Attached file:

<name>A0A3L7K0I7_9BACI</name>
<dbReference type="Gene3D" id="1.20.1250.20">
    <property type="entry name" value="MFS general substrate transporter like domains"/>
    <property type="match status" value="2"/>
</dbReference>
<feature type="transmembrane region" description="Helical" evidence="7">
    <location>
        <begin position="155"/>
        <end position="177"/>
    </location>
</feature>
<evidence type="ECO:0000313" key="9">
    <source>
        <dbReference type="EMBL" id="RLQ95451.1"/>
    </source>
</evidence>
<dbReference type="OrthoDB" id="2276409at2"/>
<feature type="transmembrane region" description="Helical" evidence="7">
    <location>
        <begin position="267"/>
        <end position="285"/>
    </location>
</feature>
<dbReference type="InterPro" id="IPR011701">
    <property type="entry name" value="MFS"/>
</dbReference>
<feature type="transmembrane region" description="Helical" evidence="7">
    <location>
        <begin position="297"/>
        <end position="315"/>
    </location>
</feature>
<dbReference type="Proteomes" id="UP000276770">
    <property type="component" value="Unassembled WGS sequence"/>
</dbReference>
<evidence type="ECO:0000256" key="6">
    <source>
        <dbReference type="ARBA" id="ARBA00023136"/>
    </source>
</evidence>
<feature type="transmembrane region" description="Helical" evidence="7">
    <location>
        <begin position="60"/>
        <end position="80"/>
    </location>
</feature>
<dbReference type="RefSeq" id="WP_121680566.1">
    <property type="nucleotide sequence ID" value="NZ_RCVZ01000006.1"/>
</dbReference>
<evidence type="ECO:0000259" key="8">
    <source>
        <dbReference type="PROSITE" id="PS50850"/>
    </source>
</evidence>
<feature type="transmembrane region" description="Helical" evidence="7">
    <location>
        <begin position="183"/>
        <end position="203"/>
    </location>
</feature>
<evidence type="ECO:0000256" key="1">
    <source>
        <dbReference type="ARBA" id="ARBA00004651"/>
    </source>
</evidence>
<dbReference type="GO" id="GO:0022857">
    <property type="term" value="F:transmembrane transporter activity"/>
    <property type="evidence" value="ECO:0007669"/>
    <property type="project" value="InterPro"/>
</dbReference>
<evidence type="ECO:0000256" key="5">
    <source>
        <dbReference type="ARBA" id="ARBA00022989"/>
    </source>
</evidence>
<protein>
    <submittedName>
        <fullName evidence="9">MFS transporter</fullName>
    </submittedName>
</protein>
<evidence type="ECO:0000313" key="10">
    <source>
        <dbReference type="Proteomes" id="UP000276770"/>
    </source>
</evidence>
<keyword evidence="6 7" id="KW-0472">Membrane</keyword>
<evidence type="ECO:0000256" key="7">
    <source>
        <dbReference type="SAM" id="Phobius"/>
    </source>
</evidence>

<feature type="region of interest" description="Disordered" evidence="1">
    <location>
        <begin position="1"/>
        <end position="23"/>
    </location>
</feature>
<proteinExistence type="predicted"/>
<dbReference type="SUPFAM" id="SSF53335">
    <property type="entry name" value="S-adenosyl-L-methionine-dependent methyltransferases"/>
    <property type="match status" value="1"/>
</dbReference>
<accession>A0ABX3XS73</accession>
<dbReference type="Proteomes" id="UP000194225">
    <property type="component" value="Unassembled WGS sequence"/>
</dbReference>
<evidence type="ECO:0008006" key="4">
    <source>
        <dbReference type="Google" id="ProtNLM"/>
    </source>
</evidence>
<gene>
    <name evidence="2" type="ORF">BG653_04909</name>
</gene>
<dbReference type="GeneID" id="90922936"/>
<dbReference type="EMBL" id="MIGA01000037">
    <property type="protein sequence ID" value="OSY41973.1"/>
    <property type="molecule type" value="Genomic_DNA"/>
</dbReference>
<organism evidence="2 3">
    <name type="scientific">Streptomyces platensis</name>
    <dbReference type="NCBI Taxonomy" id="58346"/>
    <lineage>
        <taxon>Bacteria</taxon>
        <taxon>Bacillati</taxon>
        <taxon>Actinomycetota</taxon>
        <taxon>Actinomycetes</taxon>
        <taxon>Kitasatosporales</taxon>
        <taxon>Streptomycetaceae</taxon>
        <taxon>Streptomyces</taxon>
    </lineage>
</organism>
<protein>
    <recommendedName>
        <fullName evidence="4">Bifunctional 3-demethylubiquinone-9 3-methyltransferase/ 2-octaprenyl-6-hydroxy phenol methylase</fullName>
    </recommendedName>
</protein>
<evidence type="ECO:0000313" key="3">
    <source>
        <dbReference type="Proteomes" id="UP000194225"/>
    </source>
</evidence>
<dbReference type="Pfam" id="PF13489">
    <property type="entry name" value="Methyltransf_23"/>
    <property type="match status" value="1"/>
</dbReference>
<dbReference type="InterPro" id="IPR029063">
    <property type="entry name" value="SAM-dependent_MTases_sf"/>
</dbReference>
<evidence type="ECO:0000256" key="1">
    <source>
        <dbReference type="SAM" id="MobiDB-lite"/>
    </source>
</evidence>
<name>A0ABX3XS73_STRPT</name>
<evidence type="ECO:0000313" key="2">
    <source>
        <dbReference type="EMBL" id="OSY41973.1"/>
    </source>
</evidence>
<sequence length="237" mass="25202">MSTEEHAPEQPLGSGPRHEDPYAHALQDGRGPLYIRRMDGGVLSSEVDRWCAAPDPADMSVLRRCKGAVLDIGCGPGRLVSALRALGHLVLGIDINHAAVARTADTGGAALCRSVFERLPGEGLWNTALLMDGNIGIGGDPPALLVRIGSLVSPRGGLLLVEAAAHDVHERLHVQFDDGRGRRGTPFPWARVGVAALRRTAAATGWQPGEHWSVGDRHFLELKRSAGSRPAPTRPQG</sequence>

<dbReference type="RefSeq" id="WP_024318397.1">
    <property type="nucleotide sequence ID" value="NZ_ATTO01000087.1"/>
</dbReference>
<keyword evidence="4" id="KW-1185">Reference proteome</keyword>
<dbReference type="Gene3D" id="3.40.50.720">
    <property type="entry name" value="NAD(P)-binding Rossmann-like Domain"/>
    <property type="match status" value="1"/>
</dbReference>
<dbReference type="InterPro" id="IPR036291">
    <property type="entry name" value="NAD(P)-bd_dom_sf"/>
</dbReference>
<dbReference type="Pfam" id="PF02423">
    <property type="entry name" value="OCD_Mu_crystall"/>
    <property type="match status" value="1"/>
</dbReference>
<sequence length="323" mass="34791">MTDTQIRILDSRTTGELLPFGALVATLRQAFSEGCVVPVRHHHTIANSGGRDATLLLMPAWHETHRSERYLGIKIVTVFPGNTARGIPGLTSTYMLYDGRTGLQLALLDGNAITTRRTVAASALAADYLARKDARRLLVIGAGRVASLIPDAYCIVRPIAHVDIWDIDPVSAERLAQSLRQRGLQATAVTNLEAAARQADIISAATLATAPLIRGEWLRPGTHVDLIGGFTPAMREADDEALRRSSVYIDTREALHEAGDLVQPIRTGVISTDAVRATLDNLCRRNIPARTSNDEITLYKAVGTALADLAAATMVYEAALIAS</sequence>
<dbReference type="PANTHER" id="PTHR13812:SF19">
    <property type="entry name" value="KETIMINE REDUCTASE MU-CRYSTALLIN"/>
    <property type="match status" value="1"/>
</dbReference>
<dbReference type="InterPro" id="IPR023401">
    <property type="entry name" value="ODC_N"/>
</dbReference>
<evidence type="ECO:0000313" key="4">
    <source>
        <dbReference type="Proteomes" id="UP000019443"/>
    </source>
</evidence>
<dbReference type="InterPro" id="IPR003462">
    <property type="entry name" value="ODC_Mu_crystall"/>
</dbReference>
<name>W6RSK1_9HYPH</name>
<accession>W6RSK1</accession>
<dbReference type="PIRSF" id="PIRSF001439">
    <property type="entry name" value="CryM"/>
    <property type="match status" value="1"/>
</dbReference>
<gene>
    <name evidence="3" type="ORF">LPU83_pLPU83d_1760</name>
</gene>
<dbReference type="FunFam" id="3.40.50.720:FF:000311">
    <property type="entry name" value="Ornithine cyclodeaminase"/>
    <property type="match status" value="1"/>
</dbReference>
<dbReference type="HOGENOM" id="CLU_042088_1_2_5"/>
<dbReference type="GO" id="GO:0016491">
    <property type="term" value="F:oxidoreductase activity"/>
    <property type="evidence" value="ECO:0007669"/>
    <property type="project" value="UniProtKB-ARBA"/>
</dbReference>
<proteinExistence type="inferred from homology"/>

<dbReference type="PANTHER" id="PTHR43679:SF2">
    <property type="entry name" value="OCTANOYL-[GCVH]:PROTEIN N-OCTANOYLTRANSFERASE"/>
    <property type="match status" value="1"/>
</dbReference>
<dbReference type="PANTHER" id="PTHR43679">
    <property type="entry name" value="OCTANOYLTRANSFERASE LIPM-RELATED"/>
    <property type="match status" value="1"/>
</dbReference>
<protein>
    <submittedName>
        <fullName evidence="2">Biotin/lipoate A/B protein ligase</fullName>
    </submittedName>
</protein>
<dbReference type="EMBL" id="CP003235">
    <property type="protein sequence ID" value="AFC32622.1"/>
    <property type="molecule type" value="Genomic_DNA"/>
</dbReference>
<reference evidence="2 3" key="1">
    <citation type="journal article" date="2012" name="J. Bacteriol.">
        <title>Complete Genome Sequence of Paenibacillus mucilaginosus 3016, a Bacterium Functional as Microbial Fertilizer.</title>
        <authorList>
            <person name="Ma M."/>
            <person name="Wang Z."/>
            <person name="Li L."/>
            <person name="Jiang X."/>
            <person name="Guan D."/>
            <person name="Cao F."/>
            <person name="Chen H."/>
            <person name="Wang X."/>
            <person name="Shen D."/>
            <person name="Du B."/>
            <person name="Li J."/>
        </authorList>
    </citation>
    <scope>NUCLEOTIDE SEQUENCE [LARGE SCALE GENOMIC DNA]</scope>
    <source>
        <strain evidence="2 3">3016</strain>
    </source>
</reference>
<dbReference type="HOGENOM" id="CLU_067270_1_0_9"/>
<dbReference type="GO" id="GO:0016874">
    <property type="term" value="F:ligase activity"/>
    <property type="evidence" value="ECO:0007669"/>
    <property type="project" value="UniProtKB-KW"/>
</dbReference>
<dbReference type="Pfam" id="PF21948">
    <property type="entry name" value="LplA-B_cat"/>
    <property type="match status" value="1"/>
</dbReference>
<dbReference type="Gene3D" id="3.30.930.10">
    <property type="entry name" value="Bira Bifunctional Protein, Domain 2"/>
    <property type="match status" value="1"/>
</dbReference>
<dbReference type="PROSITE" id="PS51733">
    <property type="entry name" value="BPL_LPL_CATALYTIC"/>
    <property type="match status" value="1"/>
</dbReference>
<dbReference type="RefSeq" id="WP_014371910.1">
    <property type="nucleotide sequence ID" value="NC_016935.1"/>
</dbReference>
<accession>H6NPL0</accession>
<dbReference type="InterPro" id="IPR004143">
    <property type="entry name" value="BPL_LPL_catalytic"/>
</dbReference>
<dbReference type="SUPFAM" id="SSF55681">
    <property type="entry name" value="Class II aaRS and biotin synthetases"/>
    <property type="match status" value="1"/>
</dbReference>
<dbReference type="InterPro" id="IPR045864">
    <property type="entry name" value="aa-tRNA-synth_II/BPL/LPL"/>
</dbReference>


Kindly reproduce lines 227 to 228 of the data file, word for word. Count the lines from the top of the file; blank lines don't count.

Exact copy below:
    <property type="protein sequence ID" value="AFC32622.1"/>
    <property type="molecule type" value="Genomic_DNA"/>